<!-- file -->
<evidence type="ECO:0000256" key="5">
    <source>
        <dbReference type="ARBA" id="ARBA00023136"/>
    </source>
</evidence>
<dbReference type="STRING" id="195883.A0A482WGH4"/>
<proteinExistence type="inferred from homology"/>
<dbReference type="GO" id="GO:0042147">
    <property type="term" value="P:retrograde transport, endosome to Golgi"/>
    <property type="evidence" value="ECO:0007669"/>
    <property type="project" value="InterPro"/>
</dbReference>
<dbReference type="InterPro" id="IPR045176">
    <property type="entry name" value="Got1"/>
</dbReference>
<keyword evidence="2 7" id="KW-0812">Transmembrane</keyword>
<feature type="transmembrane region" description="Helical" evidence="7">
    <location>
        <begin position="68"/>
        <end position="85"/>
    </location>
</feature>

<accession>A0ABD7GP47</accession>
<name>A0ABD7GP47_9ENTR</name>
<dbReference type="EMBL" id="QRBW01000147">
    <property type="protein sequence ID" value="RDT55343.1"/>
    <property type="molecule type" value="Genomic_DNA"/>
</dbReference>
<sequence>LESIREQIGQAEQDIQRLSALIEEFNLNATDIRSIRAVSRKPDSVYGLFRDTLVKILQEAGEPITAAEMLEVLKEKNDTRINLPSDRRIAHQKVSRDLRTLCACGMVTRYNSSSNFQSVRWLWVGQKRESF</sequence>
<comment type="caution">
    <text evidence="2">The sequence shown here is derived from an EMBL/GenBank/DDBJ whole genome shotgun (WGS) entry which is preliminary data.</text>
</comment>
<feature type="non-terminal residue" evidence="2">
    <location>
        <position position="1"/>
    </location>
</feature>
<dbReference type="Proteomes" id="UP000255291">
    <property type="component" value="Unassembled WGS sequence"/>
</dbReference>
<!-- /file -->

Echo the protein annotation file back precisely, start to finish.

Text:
<evidence type="ECO:0000256" key="5">
    <source>
        <dbReference type="ARBA" id="ARBA00023136"/>
    </source>
</evidence>
<dbReference type="STRING" id="195883.A0A482WGH4"/>
<proteinExistence type="inferred from homology"/>
<dbReference type="GO" id="GO:0042147">
    <property type="term" value="P:retrograde transport, endosome to Golgi"/>
    <property type="evidence" value="ECO:0007669"/>
    <property type="project" value="InterPro"/>
</dbReference>
<dbReference type="InterPro" id="IPR045176">
    <property type="entry name" value="Got1"/>
</dbReference>
<keyword evidence="2 7" id="KW-0812">Transmembrane</keyword>
<feature type="transmembrane region" description="Helical" evidence="7">
    <location>
        <begin position="68"/>
        <end position="85"/>
    </location>
</feature>

<accession>A0ABD7GP47</accession>
<name>A0ABD7GP47_9ENTR</name>
<dbReference type="EMBL" id="QRBW01000147">
    <property type="protein sequence ID" value="RDT55343.1"/>
    <property type="molecule type" value="Genomic_DNA"/>
</dbReference>
<sequence>LESIREQIGQAEQDIQRLSALIEEFNLNATDIRSIRAVSRKPDSVYGLFRDTLVKILQEAGEPITAAEMLEVLKEKNDTRINLPSDRRIAHQKVSRDLRTLCACGMVTRYNSSSNFQSVRWLWVGQKRESF</sequence>
<comment type="caution">
    <text evidence="2">The sequence shown here is derived from an EMBL/GenBank/DDBJ whole genome shotgun (WGS) entry which is preliminary data.</text>
</comment>
<feature type="non-terminal residue" evidence="2">
    <location>
        <position position="1"/>
    </location>
</feature>
<dbReference type="Proteomes" id="UP000255291">
    <property type="component" value="Unassembled WGS sequence"/>
</dbReference>